Order-Independent Transparency With AtomicusChart®
Rendering fully opaque objects (objects with no translucent parts) is a trivial task that can be accomplished with the help of a depth buffer. The idea is that each slot of the render surface (typically called a pixel) reserves data not only for color (for example, the RGBA32 format is 4 bytes per pixel), but also for depth of the fragment that is currently contained at the pixel location (it is an additional 4 bytes per pixel by default).
During the rendering process, the graphics card computes the total depth of the fragment (far objects get higher values and nearer objects get lower ones), so if the depth value of an already rendered point is smaller than that of a pending point, the one with the greater depth value is discarded from the frame because it is hidden from our sight. The depth buffer is a hardware-supported feature, so, luckily for users, it has almost no impact on visualization performance.
Unfortunately, translucent object rendering isn't quite so easy. The problem is that colors provided as an output of the rendering process must be merged from farthest to closest using a special blending algorithm (a linear interpolation operation by default) to achieve the expected result.
But we cannot use depth buffer here because it would discard a lot of translucent fragments. So the most logical, most popular, and quickest solution to this problem is called “order-dependent transparency.”
The idea is to sort all the visible translucent objects by their depth values (typically, the transformed center of the object's bounding box) before rendering them. It sounds great, but only works when an object has no multiple points that might theoretically be projected on the same point of the screen, or when translucent objects have no intersections.
The reason is that we have sorted the objects, but we have not provided the identical mechanism for the points that are contained within them (for example, a point cloud is presented as a single render object, but has a number of “internal parts”). Here is an example:
|Result: 57.6 FPS|
As you can see, the chart includes two cubes and a sphere with internal intersections inside a larger sphere. You might also notice that the order of the objects' color blending is incorrect. Here is another example of the same scene with a slightly rotated camera view:
|Result: 1436.4 FPS|
Now we can see the real objects' colors, and the result is even more unusual for users, but we cannot expect more from order-dependent transparency for the reasons mentioned above.
An algorithm called "order-independent transparency" (OIT) makes the chart pictured above possible. The order-independent transparency technique is based on a modified order-independent transparency algorithm with the help of a per-pixel linked list. The solution for the transparent objects rendering task is to store any visible translucent object output fragment color and depth during the rendering pre-pass, and to blend them from farthest to nearest at the merge stage. This mechanism provides the best rendering results but requires much higher performance, has a larger resource impact, and comes with limitations. As it requires substantial graphical resources, an alternative technique of translucent object visualization (suitable for cases where there is no surface intersection and object blending) is implemented as well. Default implementation is designed to handle 10 fragments per pixel location. For example, for a 1920 x 1080p screen resolution, storage is provided only for 1920 x 1080 x 10 fragments. Fragments that are out of this range will be discarded, producing a render output error.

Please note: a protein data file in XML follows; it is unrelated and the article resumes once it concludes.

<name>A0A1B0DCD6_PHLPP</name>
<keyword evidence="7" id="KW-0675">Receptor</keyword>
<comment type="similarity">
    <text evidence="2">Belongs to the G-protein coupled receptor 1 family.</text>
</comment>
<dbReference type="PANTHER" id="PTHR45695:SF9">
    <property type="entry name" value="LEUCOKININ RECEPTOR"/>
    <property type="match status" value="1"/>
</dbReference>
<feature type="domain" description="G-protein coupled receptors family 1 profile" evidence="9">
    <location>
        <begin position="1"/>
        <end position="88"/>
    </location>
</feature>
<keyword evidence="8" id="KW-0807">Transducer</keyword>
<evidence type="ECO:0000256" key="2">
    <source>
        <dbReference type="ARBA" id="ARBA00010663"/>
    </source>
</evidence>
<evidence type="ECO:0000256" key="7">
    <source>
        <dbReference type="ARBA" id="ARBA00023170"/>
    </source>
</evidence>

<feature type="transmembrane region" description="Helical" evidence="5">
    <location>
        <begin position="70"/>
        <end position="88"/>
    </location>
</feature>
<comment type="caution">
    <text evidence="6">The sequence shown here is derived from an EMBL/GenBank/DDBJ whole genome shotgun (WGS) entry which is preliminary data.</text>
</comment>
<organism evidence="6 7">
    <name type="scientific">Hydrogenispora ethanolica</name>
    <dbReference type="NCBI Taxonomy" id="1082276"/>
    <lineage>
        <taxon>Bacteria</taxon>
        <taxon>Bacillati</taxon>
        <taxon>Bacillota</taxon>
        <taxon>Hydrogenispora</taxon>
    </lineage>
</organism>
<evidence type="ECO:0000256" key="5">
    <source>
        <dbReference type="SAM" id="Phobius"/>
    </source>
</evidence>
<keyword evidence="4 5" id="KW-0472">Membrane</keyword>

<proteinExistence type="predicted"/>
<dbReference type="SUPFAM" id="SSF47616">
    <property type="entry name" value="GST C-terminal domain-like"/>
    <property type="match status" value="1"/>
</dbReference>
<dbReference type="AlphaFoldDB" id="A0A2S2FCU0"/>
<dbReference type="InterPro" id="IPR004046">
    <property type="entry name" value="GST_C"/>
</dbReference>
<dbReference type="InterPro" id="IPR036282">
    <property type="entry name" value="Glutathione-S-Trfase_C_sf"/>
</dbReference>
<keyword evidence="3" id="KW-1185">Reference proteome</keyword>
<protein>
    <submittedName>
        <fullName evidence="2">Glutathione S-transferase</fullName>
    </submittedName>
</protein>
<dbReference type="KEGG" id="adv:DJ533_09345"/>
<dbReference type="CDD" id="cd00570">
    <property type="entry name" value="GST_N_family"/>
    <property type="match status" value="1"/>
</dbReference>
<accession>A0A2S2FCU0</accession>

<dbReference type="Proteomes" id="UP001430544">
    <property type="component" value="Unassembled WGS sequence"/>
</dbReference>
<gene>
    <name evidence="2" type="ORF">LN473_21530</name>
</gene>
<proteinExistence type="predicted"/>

Examples of the Order-Independent Transparency Feature
Volume rendering provides a convenient technique for visualization of 3D data sets. Its algorithm is called “volume ray casting.” During the implementation of this technique, the ray attached in the specific direction with a predefined step value moves while blended colors are extracted from the color legend.
According to the information above, the fragments located behind the entry points will be discarded. Other object parts located within the volume bounds will be invisible by default.
|Volume depth test|
Another AtomicusChart®-supported technique called the "volume depth test” corrects the ray casting exit point according to the current state of the depth buffer. This technique has one strong limitation: Opaque objects' render data must be located before the volume ray casting render data in the chart data source collection to ensure that the depth buffer is in the correct state before volume rendering.
Unfortunately, this technique is not suitable for rendering translucent objects because its fragments are not being stored in a depth buffer.
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